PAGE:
Ecole Polytechnique Federale de Lausanne

The École polytechnique fédérale de Lausanne (EPFL) is one of the two Swiss Federal Institutes of Technology and is located in Lausanne, Switzerland. The school was founded by the Swiss Federal Government with the stated mission to: The sister institution in the German-speaking part of Switzerland is the Eidgenössische Technische Hochschule Zürich (ETH Zürich or ETHZ). Associated with several specialised research institutes, the two sister institutes form the ETH Domain, which is directly dependent on the Federal Department of Home Affairs. EPFL is ranked among the top universities in the world. Founded in 1853 as a private school under the name École Spéciale de Lausanne, it became the technical department of the public Académie de Lausanne in 1869. When the latter was reorganized and acquired the status of a university in 1890, the technical faculty changed its name to École d'Ingénieurs de l'Université de Lausanne. In 1946, it was renamed the École polytechnique de l'Université de Lausanne (EPUL).

Address
Route Cantonale, Lausanne, Switzerland
Website
http://www.epfl.ch/
Wikipedia
http://en.wikipedia.org/wiki/%C3%89cole_Polytechnique_F%C3%A9d%C3%A9rale_de_Lausanne
Some content from Wikipedia, licensed under CC BY-SA

Engineering

Autonomous steering system keeps human drivers engaged

Researchers from EPFL and JTEKT Corporation have developed an automated driving system based on the concept of "collaborative steering," which aims to increase transportation safety, efficiency, and comfort by encouraging ...

Engineering

Polymer p-doping improves perovskite solar cell stability

Perovskite solar cells have drawn a significant amount of research attention as a promising alternative to conventional silicon-based solar cells, due to their efficiency in converting sunlight into electricity. Perovskite ...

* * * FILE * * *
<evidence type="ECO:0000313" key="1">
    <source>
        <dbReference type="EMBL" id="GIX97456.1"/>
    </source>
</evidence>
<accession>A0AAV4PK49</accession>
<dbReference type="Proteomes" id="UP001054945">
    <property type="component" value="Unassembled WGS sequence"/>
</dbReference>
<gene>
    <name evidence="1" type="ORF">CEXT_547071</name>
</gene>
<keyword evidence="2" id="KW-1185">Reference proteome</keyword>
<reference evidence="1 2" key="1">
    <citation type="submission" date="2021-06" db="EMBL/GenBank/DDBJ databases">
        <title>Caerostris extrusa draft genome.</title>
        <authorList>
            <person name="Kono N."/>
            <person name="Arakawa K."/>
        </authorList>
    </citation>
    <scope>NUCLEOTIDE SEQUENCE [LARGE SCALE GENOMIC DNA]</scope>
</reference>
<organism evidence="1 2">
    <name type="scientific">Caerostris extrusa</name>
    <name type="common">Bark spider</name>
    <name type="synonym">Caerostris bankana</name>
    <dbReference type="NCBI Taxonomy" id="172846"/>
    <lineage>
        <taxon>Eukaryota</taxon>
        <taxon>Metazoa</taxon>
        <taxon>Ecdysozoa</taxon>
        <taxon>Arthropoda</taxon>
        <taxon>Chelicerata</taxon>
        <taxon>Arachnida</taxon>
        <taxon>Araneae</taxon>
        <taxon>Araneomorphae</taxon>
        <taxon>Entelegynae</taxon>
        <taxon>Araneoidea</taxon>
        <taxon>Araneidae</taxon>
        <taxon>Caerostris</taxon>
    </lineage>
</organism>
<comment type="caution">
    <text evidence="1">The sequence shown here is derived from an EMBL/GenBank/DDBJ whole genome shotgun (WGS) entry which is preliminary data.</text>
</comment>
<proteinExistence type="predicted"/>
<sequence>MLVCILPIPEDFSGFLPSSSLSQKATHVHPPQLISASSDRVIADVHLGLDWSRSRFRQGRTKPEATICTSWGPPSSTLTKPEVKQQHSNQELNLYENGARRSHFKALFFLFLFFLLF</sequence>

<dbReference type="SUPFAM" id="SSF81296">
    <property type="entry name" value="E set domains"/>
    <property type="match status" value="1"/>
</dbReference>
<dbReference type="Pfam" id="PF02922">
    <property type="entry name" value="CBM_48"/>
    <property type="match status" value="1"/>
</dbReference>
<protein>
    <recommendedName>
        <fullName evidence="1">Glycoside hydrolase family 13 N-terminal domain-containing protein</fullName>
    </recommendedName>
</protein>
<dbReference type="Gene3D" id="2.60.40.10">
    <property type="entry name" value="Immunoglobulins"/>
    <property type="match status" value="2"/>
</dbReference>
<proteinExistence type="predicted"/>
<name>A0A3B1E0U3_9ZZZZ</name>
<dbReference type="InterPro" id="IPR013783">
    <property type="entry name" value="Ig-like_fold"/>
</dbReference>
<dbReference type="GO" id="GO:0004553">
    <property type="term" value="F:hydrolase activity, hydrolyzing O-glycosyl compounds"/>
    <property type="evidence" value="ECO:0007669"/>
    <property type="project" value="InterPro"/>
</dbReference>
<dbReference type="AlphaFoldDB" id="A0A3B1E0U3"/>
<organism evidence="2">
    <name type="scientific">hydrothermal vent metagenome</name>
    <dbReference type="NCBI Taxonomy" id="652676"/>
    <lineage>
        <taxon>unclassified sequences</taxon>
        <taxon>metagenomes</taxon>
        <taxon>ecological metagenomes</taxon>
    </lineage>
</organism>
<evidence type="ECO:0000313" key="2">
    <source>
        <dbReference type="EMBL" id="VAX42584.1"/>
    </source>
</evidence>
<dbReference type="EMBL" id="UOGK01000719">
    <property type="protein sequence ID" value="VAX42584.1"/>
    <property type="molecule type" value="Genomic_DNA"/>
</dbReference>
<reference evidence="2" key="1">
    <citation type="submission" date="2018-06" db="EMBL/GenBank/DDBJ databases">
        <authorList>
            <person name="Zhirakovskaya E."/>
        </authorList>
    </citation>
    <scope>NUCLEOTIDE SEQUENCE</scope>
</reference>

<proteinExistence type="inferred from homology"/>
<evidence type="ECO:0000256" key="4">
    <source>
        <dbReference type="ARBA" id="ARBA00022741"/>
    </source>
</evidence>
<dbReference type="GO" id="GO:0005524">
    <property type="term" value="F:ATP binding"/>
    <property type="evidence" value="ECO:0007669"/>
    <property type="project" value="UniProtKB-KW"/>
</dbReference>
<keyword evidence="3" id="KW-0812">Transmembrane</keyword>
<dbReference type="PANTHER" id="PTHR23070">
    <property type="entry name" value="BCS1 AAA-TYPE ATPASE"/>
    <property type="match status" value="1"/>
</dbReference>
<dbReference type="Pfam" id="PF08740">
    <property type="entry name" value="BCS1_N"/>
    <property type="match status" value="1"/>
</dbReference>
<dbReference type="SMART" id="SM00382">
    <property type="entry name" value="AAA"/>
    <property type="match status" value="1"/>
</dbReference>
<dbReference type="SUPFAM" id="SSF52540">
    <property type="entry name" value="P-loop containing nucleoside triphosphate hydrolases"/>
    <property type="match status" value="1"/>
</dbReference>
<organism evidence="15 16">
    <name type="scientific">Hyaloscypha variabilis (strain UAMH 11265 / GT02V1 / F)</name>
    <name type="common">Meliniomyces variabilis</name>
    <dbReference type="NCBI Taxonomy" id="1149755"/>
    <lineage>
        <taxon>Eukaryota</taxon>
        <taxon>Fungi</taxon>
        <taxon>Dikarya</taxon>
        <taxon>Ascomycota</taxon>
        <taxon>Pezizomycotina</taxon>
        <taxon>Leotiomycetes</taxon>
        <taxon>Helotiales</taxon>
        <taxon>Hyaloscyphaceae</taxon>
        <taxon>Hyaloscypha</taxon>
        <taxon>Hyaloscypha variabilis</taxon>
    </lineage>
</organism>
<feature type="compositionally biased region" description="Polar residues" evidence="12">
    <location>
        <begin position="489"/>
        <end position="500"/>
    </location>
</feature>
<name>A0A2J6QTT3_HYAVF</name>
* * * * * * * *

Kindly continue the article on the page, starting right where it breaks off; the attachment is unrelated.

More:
Energy & Green Tech

Improving perovskite solar cell resistance to degradation

Perovskite solar cells (PSCs) can be made with low-cost materials, are highly efficient, can surpass traditional silicon solar cells, and have the potential to revolutionize renewable energy. However, one of the current drawbacks ...

Electronics & Semiconductors

Integrated photonic circuits could help close the 'terahertz gap'

EPFL researchers have collaborated with colleagues at Harvard and ETH Zurich on a new thin-film circuit that, when connected to a laser beam, produces finely tailorable terahertz-frequency waves. The device opens up a world ...

Energy & Green Tech

Using machine learning to forecast amine emissions

Global warming is partly due to the vast amount of carbon dioxide that we release, mostly from power generation and industrial processes, such as making steel and cement. For a while now, chemical engineers have been exploring ...

Energy & Green Tech

A step toward producing solar fuels out of thin air

A device that can harvest water from the air and provide hydrogen fuel—entirely powered by solar energy—has been a dream for researchers for decades. Now, EPFL chemical engineer Kevin Sivula and his team have made a significant ...

Energy & Green Tech

Improving the operational stability of perovskite solar cells

Hybrid perovskites are materials made from metal halide frameworks interspersed with organic cations. They have attracted a lot of interest in the field of solar energy because of their light-harvesting capacity combined ...

Robotics

Researchers develop winged robot that can land like a bird

EPFL researchers have developed a method that allows a flapping-wing robot to land autonomously on a horizontal perch using a claw-like mechanism. The innovation could significantly expand the scope of robot-assisted tasks.

Engineering

'Google Earth on steroids' gives a boost to urban development

A new approach uses aerial imaging to generate 3D models of cities and regions with advanced precision, enabling urban planners to incorporate full-scale designs of all types of architectural and urban structures.

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